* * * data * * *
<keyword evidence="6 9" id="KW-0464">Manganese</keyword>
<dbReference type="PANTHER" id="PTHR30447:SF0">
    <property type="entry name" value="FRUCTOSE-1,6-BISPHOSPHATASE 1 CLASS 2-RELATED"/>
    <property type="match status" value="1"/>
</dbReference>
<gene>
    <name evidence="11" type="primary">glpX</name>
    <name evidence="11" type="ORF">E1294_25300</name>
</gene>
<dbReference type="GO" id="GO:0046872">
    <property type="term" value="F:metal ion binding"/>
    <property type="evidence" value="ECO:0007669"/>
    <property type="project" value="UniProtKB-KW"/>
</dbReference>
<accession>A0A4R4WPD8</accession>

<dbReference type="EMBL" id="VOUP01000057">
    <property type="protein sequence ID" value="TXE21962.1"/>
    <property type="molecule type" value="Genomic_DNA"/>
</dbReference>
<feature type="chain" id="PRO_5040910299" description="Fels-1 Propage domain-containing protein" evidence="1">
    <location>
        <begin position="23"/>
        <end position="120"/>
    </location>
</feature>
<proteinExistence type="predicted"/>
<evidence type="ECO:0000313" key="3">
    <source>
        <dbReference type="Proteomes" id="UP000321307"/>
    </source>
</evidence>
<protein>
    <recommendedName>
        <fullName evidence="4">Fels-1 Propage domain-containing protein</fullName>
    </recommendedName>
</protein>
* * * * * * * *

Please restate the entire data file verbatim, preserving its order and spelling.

<keyword evidence="6 9" id="KW-0464">Manganese</keyword>
<dbReference type="PANTHER" id="PTHR30447:SF0">
    <property type="entry name" value="FRUCTOSE-1,6-BISPHOSPHATASE 1 CLASS 2-RELATED"/>
    <property type="match status" value="1"/>
</dbReference>
<gene>
    <name evidence="11" type="primary">glpX</name>
    <name evidence="11" type="ORF">E1294_25300</name>
</gene>
<dbReference type="GO" id="GO:0046872">
    <property type="term" value="F:metal ion binding"/>
    <property type="evidence" value="ECO:0007669"/>
    <property type="project" value="UniProtKB-KW"/>
</dbReference>
<accession>A0A4R4WPD8</accession>

<dbReference type="EMBL" id="VOUP01000057">
    <property type="protein sequence ID" value="TXE21962.1"/>
    <property type="molecule type" value="Genomic_DNA"/>
</dbReference>
<feature type="chain" id="PRO_5040910299" description="Fels-1 Propage domain-containing protein" evidence="1">
    <location>
        <begin position="23"/>
        <end position="120"/>
    </location>
</feature>
<proteinExistence type="predicted"/>
<evidence type="ECO:0000313" key="3">
    <source>
        <dbReference type="Proteomes" id="UP000321307"/>
    </source>
</evidence>
<protein>
    <recommendedName>
        <fullName evidence="4">Fels-1 Propage domain-containing protein</fullName>
    </recommendedName>
</protein>